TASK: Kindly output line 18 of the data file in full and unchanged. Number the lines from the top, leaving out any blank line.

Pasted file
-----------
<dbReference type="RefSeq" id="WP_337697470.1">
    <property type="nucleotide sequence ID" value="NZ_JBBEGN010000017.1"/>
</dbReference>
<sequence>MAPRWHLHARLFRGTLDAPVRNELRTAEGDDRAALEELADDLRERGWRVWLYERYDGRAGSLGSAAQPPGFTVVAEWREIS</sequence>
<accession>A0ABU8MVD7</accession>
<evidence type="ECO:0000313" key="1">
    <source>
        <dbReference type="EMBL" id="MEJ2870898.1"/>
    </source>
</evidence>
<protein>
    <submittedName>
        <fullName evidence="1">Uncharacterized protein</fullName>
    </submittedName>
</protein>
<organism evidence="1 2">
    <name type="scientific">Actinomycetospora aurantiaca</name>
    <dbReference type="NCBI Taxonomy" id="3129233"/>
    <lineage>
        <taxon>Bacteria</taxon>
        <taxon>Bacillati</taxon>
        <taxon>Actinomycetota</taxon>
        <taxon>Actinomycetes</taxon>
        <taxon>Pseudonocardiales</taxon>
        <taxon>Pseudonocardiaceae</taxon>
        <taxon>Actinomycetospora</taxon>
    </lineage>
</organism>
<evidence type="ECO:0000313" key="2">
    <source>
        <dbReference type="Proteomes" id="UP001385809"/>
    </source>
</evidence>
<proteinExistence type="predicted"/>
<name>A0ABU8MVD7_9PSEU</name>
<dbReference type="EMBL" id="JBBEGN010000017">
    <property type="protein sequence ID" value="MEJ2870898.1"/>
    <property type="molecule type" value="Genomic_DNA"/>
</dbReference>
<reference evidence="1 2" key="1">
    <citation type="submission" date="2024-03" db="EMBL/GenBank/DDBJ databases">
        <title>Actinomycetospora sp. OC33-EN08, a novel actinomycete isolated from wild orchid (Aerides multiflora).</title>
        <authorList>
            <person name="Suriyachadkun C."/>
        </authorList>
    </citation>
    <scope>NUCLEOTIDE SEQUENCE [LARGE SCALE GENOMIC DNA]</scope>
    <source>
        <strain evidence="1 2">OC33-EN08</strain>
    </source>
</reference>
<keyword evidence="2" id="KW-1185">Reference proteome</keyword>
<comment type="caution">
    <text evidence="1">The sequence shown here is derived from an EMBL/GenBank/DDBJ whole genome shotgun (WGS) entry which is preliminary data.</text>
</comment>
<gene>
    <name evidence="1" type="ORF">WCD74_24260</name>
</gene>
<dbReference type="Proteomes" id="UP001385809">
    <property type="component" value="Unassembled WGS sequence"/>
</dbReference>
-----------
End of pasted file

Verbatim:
    <dbReference type="NCBI Taxonomy" id="3129233"/>